lect544 - 1. Which of the following properties of a sound...

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Sound and Music
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Sound Characteristics of Sound
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Important : There is no sound in vacuum! For sound waves to travel you need an elastic medium!
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Speed of Sound in the Air: v=(331 + 0.6T) m/s , Where T is the temperature in C.
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Conceptual Example: Distance from Lightning Strike A rule of thumb that tells how close lightning has hit is:”one mile for every five seconds before the thunder is heard:. Justify, noting that the speed of light is so high that the time for light to travel is negligible compared to the time for sound.
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Loudness is related to the energy in the sound wave. The pitch of a sound refers to whether it is high, like a sound of piccolo or low like string bass. The lower the frequency of sound, the lower the pitch.
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Audible Frequency Range The human ear responds to frequencies in the range from about 20Hz to 20000 Hz. It could slightly depend on individuals.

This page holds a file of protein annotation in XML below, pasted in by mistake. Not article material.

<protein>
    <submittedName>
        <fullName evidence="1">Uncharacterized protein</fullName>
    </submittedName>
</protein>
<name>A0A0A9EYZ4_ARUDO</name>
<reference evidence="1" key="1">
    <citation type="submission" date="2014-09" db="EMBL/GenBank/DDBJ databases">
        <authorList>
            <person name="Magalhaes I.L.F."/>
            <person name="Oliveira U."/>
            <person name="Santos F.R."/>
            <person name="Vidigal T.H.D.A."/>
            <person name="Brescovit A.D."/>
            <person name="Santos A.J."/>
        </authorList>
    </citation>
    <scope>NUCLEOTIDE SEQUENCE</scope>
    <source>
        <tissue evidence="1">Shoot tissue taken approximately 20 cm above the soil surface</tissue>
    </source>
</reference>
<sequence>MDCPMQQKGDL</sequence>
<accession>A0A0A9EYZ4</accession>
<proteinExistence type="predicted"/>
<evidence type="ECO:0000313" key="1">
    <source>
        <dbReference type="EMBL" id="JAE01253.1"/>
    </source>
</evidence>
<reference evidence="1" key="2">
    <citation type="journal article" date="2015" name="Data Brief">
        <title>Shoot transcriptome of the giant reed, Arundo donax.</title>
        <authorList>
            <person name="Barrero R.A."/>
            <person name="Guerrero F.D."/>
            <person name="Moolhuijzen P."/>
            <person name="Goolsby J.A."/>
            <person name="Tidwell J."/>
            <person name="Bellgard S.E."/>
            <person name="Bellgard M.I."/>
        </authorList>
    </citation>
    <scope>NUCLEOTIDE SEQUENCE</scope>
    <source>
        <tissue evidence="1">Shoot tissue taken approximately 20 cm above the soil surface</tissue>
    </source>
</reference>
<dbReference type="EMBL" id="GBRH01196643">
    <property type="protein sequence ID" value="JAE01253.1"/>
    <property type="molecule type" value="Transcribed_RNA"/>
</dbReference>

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“Pressure Waves”
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Sources of Sound: Vibrating Strings and Air Columns
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The lowest three frequencies in the string
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Unformatted text preview: 1. Which of the following properties of a sound wave determines its loudness (or intensity): wavelength, speed, amplitude, or frequency? Which of these properties determines its pitch? 2. How does the fundamental frequency of an organ pipe, which is open at both ends, change as you close one of the ends? 3. How does the wavelength of the fundamental standing wave on a violin string compare with the length of the string? Interference and Sound Waves Beats Doppler Effect Shock Waves and Sonic Boom 1. You have an organ pipe that resonates at frequencies of 300, 450, and 600 hertz but nothing is between. It may resonant at lower and higher frequencies as well. Is the pipe open at both ends or open at one end and closed at the other? How can you tell? 2. Same for 500, 700 and 900 Hz. 3. An automobile sounding its horn is moving toward you at a constant speed. How does the frequency you hear compare with that heard by the driver?...
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lect544 - 1. Which of the following properties of a sound...

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